Arenas needs a haircut. So he claims. As he slouches on a couch in the MCI Center player’s lounge, a Wizards staffer asks whether he’s ready to film a spot for the team. Uh-uh, he answers. Not when I look like this. Truth be told, Arenas is simply camera shy. He once tried out for a Sprite commercial starring Orlando Magic forward Grant Hill. Though he went with his father, Gilbert Jay, a part-time actor, the audition lasted all of five minutes.

“When I saw all the bright lights, I was like, ‘I can’t do this, dad,’” he recalls.

Father and son are close. When Arenas was 3, his mother walked out of his life. (Arenas has seen her once since, at a game in Miami last year). Arenas was a day away from a foster home when his father assumed custody; five years later, he packed his son into a Mazda RX-7 and headed off to California. The two arrived in Burbank with less than $200 and briefly lived in a YMCA. Arenas Sr. later worked the graveyard shift for UPS, waking up at 1a.m. to lift boxes.

“By the time I got home from school, he was off to audition [for acting parts]” Arenas recalls. “I was an only child. I wanted attention. I had all this energy.”

Arenas became a neighborhood nuisance — breaking windows, carving his initials into car doors, picking fights with other kids. Basketball was his outlet. He began playing at age 11. Soon, Arenas was sneaking off to a nearby playground in the middle of the night.

“I never told my dad this, but when he’d go to work, I’d get up right after him,” he says. “It would still be dark, and I’d be working on stuff before school.”

The Warriors made Arenas the 31st pick in the 2001 draft — a bitter pill for a college standout who expected to be a lottery selection. Pro scouts saw Arenas as a classic ‘tweener: Too short to play off-guard, too shot-happy to play point. As a rookie, he found himself buried behind Hughes, Mookie Blaylock and Bobby Sura. To keep sharp, he finagled a key to Golden State’s practice court, where he practiced at all hours. He also played pickup ball at local parks — never mind that his $850,000 rookie contract didn’t allow it. “Those guys come at you hard because you’re in the NBA,” he says. “So at least you get to work on something.”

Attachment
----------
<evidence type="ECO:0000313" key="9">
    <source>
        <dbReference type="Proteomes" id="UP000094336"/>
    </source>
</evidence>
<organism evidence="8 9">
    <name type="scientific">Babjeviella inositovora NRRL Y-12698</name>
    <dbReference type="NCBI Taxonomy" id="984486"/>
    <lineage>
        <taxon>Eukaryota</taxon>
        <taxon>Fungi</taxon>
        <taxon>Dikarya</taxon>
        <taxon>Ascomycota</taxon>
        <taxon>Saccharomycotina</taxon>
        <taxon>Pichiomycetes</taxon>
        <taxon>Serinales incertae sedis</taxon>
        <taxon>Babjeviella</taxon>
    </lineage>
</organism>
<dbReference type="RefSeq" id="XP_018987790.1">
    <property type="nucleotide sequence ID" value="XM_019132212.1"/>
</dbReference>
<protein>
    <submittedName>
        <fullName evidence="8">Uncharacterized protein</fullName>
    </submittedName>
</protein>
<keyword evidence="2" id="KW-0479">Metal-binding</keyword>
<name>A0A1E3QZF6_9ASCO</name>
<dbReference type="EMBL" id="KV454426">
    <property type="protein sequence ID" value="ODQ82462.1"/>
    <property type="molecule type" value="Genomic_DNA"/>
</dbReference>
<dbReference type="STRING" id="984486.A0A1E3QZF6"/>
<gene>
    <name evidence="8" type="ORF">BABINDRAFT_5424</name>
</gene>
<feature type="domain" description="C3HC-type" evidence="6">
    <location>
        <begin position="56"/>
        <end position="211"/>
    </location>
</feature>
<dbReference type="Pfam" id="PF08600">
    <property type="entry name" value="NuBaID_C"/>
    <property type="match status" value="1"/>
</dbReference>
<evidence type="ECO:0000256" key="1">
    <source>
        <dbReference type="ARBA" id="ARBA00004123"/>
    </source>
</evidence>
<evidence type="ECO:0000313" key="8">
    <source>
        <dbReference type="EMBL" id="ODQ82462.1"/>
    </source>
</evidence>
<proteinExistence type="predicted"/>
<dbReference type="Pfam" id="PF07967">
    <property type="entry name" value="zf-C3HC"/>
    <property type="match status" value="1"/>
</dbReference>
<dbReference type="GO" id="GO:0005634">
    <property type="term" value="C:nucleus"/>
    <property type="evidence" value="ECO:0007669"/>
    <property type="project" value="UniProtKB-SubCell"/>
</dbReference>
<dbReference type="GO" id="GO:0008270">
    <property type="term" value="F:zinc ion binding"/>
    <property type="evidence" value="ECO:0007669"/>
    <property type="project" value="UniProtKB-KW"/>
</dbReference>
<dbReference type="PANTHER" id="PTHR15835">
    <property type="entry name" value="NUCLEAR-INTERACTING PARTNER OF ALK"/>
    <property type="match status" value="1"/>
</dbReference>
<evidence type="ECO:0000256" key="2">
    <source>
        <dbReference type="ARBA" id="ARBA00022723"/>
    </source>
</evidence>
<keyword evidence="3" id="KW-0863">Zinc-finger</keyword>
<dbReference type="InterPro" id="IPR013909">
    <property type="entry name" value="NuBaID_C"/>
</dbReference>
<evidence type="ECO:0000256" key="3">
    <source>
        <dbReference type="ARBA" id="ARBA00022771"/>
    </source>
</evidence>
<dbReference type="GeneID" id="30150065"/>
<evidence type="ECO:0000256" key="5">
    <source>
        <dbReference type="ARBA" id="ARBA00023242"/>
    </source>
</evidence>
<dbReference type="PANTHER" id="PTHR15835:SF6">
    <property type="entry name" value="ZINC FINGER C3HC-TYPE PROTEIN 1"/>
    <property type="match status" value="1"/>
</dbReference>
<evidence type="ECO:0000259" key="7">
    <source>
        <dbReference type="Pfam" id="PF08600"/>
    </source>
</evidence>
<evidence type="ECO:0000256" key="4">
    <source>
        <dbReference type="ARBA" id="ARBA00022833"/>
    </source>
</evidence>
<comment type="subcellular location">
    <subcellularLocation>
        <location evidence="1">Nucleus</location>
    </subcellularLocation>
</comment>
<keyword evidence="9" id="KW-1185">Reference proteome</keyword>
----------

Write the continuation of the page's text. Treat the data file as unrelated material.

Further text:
Arenas is still working on his maturity. Benched during the second half of a Golden State game last season, he skipped practice the next day. Last June, he was charged with driving without a license and possessing a concealed weapon. For disciplinary reasons, Wizards coach Eddie Jordan sat Arenas during the third quarter of a recent game in Cleveland. “That’s my problem right now,” Arenas says. “I don’t want to grow up. But I have to.”

Game night, again. Eddie Jordan stands outside Washington’s locker room, chatting with reporters. The Wizards are caught in a four-game skid, but for the first time in a long time, the franchise is functional . The coach is just a coach. The de facto GM isn’t wearing a Bullets throwback jersey. The other Jordan rebuilt the club with youth. He didn’t have the patience to see things through.

“Last year was more of a let’s get this playoff thing done now, now, now, by all means necessary,” the Wizards’ new coach says. “Now, we have the same mindset. We want to compete for a championship. But we want to be realistic. We have to grow, let these guys mature.”

Around the corner is a hallway. The walls are decked with framed photos of past and present Wizards. The former President of Basketball Operations is MIA. Inside the locker room, Brendan Haywood slips on a pair of Air Jordans, a totemic reminder of days past. For his part, Arenas prefers low-cut track shoes.

“I don’t have a shoe deal,” he admits. “I’m a free agent.”

The New Kid tightens his laces. He has the rest of his life to get his silhouette on a pair of signature sneakers. For now, nondescript footwear will do just fine. Such is youth. Vive le difference.